Episode 18 – Taysir Abu Saada – Palestinian Fatah fighter once hated Jews

Episode 18 – Taysir Abu Saada – Palestinian Fatah fighter once hated Jews
Best of God Reports Interviews
Best of God Reports Interviews
Episode 18 - Taysir Abu Saada - Palestinian Fatah fighter once hated Jews

He was a Palestinian fighter trained to kill Jews.  His hatred was so strong he dreamed of poisoning Jews who frequented the restaurant where he worked.

“I hated the Jewish people,” says Taysir Abu Saada (“Tass”), founder of Seeds of Hope, a humanitarian organization operating in the Middle East. His objective is to bring long-term change to families through education, economic development, cultural exchange, and humanitarian aid.

He was born in the Gaza Strip and grew up in Saudi Arabia under Muslim teachings. Trained as a sniper by the Fatah movement to kill Jews, he even instructed children about their duty to fight and kill Israelis.

Tass left the cauldron of the Middle East in search of a better life in America. After he arrived in the U.S., he worked in the hotel and restaurant industries in Kansas City, Missouri, where he dreamed of poisoning Jewish clientele.  “These Jewish customers loved me, but I couldn’t find any liking for them at all,” Tass says.

At one Kansas City restaurant he met an American named Charlie Sharpe. “He was the first customer I served as a busboy who was kind enough to thank me for clearing his dish, which touched my heart,” Tass recalls.  “From that time on I made a decision to take good care of this man.”

One day Sharpe spoke to Tass about a “spiritual connection” he enjoyed, which brought miraculous blessings and peace.  Weeks went by as Tass pondered what this connection might be.  He begged Sharpe to give him the secret.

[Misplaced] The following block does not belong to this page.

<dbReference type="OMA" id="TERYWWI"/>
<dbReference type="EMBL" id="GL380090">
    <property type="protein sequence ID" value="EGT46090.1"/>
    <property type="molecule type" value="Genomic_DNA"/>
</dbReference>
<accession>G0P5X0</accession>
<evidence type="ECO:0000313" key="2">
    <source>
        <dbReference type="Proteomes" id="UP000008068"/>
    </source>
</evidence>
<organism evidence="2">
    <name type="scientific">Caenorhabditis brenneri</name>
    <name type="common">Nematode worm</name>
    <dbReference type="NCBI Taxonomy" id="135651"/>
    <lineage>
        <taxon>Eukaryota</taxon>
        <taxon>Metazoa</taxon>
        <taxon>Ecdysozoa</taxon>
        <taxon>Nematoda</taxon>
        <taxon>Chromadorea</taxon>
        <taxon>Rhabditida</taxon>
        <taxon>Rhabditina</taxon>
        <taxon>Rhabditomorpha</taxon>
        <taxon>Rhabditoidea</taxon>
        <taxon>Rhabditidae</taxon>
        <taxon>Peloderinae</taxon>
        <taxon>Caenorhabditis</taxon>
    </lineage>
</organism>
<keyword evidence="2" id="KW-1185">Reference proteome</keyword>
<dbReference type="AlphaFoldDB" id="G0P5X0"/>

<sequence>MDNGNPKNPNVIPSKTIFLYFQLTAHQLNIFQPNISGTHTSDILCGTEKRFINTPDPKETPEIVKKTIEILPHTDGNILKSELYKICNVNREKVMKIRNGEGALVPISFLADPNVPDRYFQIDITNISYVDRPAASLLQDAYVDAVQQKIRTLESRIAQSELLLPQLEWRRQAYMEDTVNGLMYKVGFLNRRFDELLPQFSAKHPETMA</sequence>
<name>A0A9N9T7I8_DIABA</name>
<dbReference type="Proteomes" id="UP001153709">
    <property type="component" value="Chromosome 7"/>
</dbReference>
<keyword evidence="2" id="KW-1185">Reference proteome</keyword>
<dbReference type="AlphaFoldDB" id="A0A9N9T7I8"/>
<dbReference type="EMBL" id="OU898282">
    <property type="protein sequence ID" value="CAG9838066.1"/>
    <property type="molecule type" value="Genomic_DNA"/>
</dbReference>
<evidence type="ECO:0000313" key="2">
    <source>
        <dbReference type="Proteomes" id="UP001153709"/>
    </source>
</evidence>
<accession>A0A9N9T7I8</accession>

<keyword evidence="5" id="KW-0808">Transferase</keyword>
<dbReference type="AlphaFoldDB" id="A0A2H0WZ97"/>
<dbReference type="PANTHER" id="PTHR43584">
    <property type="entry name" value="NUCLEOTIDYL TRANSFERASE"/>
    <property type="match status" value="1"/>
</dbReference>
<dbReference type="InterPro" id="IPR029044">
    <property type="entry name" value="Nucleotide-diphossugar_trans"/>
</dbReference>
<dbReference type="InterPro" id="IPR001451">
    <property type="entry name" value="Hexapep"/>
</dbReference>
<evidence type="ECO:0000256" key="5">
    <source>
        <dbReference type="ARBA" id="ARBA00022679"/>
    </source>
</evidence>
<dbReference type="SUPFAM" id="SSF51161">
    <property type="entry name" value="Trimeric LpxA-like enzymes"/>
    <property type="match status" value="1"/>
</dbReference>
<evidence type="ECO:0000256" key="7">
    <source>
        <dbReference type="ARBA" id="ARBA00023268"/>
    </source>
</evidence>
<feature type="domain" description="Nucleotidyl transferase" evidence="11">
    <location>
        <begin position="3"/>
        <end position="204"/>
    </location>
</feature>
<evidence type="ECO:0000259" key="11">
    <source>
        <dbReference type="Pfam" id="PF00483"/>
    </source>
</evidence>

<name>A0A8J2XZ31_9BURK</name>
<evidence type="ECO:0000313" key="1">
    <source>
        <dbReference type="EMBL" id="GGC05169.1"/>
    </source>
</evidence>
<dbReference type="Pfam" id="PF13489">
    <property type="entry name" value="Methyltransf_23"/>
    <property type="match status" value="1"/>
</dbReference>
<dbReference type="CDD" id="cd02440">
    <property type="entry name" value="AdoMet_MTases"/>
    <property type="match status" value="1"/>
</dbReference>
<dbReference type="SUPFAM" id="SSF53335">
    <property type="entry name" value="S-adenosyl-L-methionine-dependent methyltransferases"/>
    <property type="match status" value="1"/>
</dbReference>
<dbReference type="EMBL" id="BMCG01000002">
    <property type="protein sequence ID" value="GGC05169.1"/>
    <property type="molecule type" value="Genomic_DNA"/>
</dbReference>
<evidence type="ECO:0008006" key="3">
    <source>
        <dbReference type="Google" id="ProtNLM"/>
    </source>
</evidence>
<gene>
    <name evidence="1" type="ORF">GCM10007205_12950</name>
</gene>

Sharpe told him, “Tass, to have the peace that I have you must love a Jew.”

Tass was taken aback by this remark.  “I hate these people—you know how I feel about them,” he said.

“What do you know about Jesus Christ?” Sharpe asked.

“I know Jesus—he’s a prophet,” Tass replied.  “As Muslims we believe in him.”

“Well, he’s more than that.  He’s the Son of God–He is God,” Sharpe said.

“No way!” Tass said, as he stood up, starting to leave.  Sharpe told Tass to settle down as he grabbed a Bible and placed it between the two men. “The minute he put the Bible between the two of us it was like something powerful just shook me and threw me away from it,” Tass recalls.

“Why did you jump?” Sharpe asked.

“I can’t touch that,” Tass replied.

“Why? —It’s just a piece of paper.”

“No, it’s the Word of God and it’s God and the name of God is in it.”  Tass’s admission stunned Sharpe momentarily.

“So you believe this is the Word of God?” Sharpe asked.

“Yes,” Tass replied, as Sharpe reached for the Bible.

“Let me tell you what the Word of God says about Jesus Christ,” Sharpe said, as he began to read from the first chapter of the Book of John.  ‘In the beginning was the Word…’

“When he started reading,” Tass says, “I started shaking and I lost control and the next I know I’m on my knees on the floor with my hands lifted up, inviting Christ to be my Lord and Savior,” he says.  “I felt like a mountain lifted off my shoulder and a joy and peace came into my heart I never experienced before.”


Please enter your comment!
Please enter your name here